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Thoughts on Enid Blyton

(97 Posts)
Lizita Thu 11-Aug-05 15:10:06

My and my sister were huge fans when we were young, but my mum always hated them, they are very un pc.

I have got a couple from the library for nostalgia's sake and it's so weird to read them again now! I always remember them as being pretty innocent stories, but I had forgotten how dramatic some of the adventures are (eg the Famous Five stuck in a cave with a man with a gun) and also how ridiculous some scenarios are (though I know it's partly cos they're so out of date now). Famous Five again - in the cave one of the boys went off to get the police and HE was leading the police (who were weilding guns too) back through the cave!! Made me chuckle.

I can sort of tolerate the sexism in them because it was the time Enid Blyton was living in. The classism is appalling though, and racism in a few, and all the stereotypes ! I hate to say I'm sure I was influenced a lot by her books (particularly the school ones) and I MUST have had a very odd view of what the world outside was like!
I must say I am so grateful to my mum for being so vehemently anti-Enid Blyton as i would've grown up completely unaware of the truth of it!

My favourites were the Famous Five, The Faraway Tree books, and The Wishing Chair. I also had a fondness for Malory Towers and St. Clare's - and the Naughtiest Girl in the School which I had completely forgotten about till I saw it in the library!

Charlee Thu 11-Aug-05 15:12:51

I loved Enid Blyton as a kid, i have read all her books, i havent read any now im older but i think there really good, when your a child you dont analise books your reading, i think in the famous five George being so addiment shes as good as the boys kind of says something about sexism, and yes the many of her storys are unrealistic but there fiction books! there for the imagination, i would love ds to read her storys when hes older.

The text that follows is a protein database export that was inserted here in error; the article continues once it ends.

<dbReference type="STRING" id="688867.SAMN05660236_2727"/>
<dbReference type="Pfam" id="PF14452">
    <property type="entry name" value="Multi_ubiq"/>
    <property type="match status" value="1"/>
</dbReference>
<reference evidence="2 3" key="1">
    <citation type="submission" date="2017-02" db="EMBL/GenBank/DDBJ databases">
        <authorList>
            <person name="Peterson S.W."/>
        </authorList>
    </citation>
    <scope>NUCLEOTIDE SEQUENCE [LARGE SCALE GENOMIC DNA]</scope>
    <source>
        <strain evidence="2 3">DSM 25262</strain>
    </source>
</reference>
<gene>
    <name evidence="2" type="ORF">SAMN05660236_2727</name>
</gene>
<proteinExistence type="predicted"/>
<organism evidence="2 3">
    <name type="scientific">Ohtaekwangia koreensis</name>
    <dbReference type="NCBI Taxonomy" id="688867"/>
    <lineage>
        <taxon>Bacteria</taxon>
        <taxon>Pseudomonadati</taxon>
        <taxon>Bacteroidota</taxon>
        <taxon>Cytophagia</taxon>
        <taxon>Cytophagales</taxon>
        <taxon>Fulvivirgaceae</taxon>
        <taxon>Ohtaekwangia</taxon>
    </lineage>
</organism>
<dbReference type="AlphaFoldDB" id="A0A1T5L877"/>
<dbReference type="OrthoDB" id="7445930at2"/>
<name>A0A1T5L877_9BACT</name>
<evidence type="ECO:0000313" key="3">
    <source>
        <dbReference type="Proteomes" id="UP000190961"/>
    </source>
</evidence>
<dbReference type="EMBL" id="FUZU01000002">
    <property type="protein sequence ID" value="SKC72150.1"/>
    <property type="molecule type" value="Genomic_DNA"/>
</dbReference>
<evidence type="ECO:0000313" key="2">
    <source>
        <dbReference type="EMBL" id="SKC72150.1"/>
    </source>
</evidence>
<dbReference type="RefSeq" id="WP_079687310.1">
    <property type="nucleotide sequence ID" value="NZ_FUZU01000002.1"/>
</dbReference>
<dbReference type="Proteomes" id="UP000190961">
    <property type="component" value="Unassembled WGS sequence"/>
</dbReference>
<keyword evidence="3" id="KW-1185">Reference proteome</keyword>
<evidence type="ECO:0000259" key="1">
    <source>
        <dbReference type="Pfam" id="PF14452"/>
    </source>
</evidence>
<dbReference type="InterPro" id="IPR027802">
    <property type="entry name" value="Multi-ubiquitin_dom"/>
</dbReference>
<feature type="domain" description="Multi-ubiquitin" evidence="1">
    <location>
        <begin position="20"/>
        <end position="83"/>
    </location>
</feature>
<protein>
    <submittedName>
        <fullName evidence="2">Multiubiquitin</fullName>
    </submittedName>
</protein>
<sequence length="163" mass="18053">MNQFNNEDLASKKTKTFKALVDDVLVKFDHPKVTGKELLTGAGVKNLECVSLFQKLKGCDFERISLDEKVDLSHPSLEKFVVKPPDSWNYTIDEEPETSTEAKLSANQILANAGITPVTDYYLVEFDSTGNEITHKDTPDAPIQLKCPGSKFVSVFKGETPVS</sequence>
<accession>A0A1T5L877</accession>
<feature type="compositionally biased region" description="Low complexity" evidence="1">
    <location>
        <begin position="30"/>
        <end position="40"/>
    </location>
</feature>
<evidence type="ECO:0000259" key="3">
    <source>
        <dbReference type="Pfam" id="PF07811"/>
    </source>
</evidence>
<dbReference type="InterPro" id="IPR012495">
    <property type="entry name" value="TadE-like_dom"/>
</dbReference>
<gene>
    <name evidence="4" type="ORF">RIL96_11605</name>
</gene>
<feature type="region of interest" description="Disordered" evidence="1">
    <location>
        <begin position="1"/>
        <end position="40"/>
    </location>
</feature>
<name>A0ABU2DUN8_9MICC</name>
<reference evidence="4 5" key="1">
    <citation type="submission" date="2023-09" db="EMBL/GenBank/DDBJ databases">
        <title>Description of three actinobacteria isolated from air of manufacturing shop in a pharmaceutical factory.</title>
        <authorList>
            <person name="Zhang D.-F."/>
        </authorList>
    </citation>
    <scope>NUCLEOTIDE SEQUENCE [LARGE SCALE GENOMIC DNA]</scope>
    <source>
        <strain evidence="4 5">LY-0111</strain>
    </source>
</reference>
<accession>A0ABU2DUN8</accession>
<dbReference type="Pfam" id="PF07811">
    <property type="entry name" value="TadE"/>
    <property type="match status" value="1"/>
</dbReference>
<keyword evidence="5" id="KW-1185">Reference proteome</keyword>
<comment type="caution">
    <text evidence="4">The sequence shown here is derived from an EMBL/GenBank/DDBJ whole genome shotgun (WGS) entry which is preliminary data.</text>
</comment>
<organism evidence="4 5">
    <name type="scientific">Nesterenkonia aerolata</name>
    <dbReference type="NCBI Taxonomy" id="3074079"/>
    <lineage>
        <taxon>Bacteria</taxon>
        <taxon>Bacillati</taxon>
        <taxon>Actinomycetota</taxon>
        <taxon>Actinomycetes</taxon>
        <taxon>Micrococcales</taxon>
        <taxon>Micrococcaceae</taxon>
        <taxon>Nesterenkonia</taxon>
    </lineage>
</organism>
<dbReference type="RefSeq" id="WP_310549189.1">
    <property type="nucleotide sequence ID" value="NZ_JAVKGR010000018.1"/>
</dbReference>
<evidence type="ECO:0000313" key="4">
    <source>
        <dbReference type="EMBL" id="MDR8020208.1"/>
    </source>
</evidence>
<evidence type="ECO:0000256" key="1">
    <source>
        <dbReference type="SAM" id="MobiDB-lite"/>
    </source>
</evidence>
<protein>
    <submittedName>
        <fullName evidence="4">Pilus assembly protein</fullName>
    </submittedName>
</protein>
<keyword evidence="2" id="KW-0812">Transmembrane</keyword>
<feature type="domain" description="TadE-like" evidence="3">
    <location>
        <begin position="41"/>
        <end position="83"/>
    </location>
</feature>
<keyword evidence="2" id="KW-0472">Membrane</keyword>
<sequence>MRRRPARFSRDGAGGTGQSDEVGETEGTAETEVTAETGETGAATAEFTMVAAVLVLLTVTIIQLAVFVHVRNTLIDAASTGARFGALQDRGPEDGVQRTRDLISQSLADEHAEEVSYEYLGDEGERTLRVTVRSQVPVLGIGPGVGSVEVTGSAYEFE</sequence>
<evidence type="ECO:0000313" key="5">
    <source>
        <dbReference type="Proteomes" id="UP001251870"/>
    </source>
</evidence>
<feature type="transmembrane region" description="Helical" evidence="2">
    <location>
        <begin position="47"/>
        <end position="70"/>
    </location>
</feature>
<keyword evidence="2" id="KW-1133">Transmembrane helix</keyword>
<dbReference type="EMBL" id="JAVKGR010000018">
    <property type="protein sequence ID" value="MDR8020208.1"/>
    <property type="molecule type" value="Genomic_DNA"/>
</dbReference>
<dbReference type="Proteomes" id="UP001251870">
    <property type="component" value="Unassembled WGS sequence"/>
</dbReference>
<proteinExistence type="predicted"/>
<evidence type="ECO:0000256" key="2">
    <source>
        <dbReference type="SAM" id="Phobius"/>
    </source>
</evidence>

lilibet Thu 11-Aug-05 15:14:05

I really looked forward to reading them to ds, but found that I was having to edit them as I went along, because of poor Anne.

she always did all the cleaning!

bundle Thu 11-Aug-05 15:16:33

she's obviously not a brilliant writer, but they're v entertaining, have just bought dd1 a Faraway Tree one.

Charlee Thu 11-Aug-05 15:17:42

I think she was a brilliant writer in her day why else would so many people buy her books even today?

northerner Thu 11-Aug-05 15:18:10

I loved her books too, still have the whole famous five collection at my parents. Yes, poor Anne, she always had to stay behind and make camp, putting the ginger beer in a cave to keep it cool.

And hands up if you admit to having a little snigger at 'Aunt Fanny' as a child!

Charlee Thu 11-Aug-05 15:19:09

<Charlee raises her hand high! >

Distel Thu 11-Aug-05 15:19:48

I used to love the wishing chair, Malory towers and the naughtiest girl in the school. Actually, most Enid Blyton really.

northerner Thu 11-Aug-05 15:20:31

Did she write the secret seven ?

WigWamBam Thu 11-Aug-05 15:21:57

The JK Rowling of her age - not particularly well-written, not particularly original, but entertaining adventure stories and fantasies that were popular with their target audience because secretly every child wanted to be able to ditch their parents and have adventures.

Even as a child, though, I hated the inherent sexism -the boys do all the exciting stuff, George only gets to do what she does because she behaves like a boy and is always ever so slightly disapproved of, and Anne is the helpless little lady.

bundle Thu 11-Aug-05 15:24:16

charlee, i meant in a literary sense (there's lot of repetition, not much creative use of language etc)

northerner Thu 11-Aug-05 15:27:04

The sexism never crossed my mind as a kid. In fact I wanted to be Anne.

Lizita Thu 11-Aug-05 15:27:15

Charlee, read them again, you'll be shocked.